Used to test the breakage of various small items and components, Heinä’s Drop Tester enables direct verification of impact results on electronic devices. The item to be tested is attached to suction pads within the machine, then dropped as a selected speed from 3,45 to 6,25 m/s at a height from 600-2000 mm. The Drop Tester can also incorporate a high-speed video camera to verify what actually happens when the tested item hits the platform inside the machine. Compliant with European Machine Directive 2006/42/EY, 2006/95/EY, 2004/108/EY, and standard SFS-EN ISO 12100, the “n” series Drop Tester can create test protocols anywhere and send them through the cloud service to any connected Drop Tester.
This Cloud functionality also enables remote monitoring of test data and all related parameters. Data can be stored in the Cloud, or locally with or without Internet connectivity. An industrial PC is provided with the Drop Tester, to ensure durability and operational lifetime. The Drop Tester Data Report includes product ID, the test protocol used, pass & fails, drop heights, measured velocity, remarks and comments, and the date and time. To get an idea of the ways such a test system can aid electronic product design, we spoke with Ilkka Heinä and Terrell Tronordstr of Konepaja-Heinä about drop testing and its importance in the design process.
EE: Drop testing actually is often overlooked because people focus so much on the electronics performance. You drop the phone, it doesn't survive, all that functionality is gone, right? It appears that a lot of the issues on drop testing focus on the screens, but beyond the screens, what are some of the other issues that could arise with improper drop protection?
Ilkka Heina: It's important that even if users roughly handle their phones, including dropping, they are still able to make calls.
EE: What is the process that you go through to test phones?
Ilkka Heina: Most manufacturers do some kind of impact testing, but there are also a lot of third party test houses, who use our equipment in the tests they provide for the manufacturers. We have standard sizes of equipment, but we are customizing then more and more based on the type of customer. In the past, we only had consumer electronic device manufacturers in our customer base, but nowadays, we see a lot coming from the medical industry. This is because there are a lot of medical device companies making things such as insulin pens and blood-sugar devices, which also need to be tested.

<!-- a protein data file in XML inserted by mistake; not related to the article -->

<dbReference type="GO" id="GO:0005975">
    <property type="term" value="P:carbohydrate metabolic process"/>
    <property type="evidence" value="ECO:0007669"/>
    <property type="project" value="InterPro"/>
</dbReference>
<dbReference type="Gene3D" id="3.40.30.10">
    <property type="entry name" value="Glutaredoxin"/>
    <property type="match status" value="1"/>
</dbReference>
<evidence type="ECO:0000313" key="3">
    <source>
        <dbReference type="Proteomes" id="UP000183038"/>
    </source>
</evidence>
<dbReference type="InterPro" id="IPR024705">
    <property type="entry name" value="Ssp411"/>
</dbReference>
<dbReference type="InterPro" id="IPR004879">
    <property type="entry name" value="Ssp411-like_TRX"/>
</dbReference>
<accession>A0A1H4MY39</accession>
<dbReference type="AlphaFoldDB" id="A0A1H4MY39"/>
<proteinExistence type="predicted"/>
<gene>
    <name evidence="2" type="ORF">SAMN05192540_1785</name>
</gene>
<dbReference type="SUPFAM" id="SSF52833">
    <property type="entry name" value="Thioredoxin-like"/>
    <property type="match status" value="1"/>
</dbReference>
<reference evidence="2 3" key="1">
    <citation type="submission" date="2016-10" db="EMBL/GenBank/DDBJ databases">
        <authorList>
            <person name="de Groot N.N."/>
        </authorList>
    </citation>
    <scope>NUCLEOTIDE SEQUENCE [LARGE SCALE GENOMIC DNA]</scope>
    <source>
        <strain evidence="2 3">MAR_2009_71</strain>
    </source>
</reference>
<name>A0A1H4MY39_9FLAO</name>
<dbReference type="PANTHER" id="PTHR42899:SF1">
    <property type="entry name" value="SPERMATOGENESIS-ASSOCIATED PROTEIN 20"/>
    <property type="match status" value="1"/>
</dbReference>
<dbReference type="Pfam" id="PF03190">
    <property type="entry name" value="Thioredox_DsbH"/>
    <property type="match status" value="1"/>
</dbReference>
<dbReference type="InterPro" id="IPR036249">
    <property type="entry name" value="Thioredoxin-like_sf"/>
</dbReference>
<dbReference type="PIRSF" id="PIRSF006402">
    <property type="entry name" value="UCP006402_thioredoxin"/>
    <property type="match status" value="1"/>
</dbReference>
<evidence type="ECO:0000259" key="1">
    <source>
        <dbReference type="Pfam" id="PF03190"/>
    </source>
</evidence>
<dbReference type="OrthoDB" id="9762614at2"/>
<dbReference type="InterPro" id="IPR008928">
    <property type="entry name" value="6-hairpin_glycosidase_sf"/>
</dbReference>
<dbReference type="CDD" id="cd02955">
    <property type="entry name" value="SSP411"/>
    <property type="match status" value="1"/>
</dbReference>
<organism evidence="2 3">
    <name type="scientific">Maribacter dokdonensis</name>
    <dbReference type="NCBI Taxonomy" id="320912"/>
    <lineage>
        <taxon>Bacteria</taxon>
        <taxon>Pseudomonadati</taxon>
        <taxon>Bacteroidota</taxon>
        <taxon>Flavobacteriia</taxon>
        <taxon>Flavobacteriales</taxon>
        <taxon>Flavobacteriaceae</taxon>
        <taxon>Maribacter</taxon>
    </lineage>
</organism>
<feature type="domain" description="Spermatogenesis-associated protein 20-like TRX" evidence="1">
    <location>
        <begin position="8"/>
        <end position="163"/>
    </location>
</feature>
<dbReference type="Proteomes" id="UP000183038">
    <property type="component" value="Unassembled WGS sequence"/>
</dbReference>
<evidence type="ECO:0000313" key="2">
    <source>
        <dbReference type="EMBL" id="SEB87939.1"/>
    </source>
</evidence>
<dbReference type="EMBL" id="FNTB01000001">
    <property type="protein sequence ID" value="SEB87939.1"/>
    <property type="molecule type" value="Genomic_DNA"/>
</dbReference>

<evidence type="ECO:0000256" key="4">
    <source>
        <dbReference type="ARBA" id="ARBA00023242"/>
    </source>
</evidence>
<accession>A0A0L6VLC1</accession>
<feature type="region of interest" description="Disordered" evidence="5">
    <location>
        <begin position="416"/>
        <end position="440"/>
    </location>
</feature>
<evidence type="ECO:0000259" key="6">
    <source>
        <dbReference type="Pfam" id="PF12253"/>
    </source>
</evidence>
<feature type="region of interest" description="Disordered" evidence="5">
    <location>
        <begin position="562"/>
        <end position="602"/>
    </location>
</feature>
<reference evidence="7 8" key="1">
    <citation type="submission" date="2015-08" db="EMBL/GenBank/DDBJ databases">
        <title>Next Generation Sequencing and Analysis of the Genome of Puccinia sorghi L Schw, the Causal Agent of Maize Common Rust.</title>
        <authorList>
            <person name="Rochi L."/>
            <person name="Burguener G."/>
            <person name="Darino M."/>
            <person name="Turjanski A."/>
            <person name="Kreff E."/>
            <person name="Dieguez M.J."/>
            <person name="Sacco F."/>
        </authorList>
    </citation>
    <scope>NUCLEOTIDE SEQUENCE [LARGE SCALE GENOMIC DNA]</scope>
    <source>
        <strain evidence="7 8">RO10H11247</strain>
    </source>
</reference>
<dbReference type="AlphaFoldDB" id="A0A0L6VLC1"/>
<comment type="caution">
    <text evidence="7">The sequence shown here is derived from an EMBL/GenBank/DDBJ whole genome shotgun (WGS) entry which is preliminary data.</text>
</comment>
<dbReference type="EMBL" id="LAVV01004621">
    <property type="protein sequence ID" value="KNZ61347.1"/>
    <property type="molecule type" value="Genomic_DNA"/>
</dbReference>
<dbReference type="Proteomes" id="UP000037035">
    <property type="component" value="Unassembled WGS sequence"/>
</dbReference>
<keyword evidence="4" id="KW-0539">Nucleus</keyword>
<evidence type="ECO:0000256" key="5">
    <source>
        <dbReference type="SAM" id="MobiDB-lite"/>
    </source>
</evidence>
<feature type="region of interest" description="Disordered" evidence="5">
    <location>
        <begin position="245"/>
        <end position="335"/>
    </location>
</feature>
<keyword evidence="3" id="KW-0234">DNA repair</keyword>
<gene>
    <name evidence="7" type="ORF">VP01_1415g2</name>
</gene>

EE: And what are some of the challenges involved in drop test? Is it just simply measuring the after effects? What type of a feedback loop does the manufacturer get from the device that they're using to test the phones?
Ilkka Heina: Every object will start to rotate by its center of gravity once you drop it. Let's say you want to drop a phone from 1.5 meters. With our device, you can set the height and other parameters and repeat the drop, and you can control the orientation, and that's one of the key points. With the latest n series drop tester, we can also create a test protocol in the tester itself, and they are also able to get the report straight from the drop tester database.
EE: Now, when it comes to that data in the database and the information, are there software tools that are provided with the equipment to help the engineers involved understand the information?
Terrell Tronordstr: There's a database functionality, which can run either in the device or it can run in the Cloud. Inside the database, you have more or less two types of things on a high level. You have this test protocol, defined on a very detailed level, how the actual drop testing is done in practice. What are the steps, what are the heights, et cetera. Using predefined test protocols, which are downloaded from the database, sets out what needs to be done. And many of the things are now automated. So earlier, you had to manually inputs all of these parameters into the motion controller, and of course there is room for errors and repeatability and of all of these kind of quality-related aspects. And of course, there's how much time it takes. Now with this new solution, those are all improved.
Once you do those tests, the test results are stored with that database. The user interface for managing this test protocol and test results has access to the database, so you can create new test protocols. Of course, there's different user roles, so if you are a person who can just view reports, then you just see the reports, but then you can also have the privilege to define the best protocol. Using the UI, someone can even remotely define the test protocol, which is then stored to the database and then the motion controller shows the available test protocol in the local user interface. Then the operator can select one of those test protocols, and the tests are executed according to that protocol. Certain things need to be done manually. For example, the operator has to put the device in the right orientation and so forth. Then the test results are stored to the same database.
I think there's also a quality aspect, for example, in how repeatable the tests are. Because if you think about mobile phone development, you have your first set of prototypes, you do the drop tests, and you find some results, you have some issues to fix. Then you do another round of prototypes. Then you've got to repeat the test in the exactly same way, so you have comparable results and you can see the result of the improvements that you've made, whether they had the expected impact.
EE: Ilkka, why don't you give us a nice closing thought so we can tie this up in a nice bow?
Ilkka Heina: What I have learned so far from our customers, is they were quite impressed with our system and service because it really helps their workflow. It also saves time dramatically because they are able to test equipment and get the results and share the test results through the cloud service.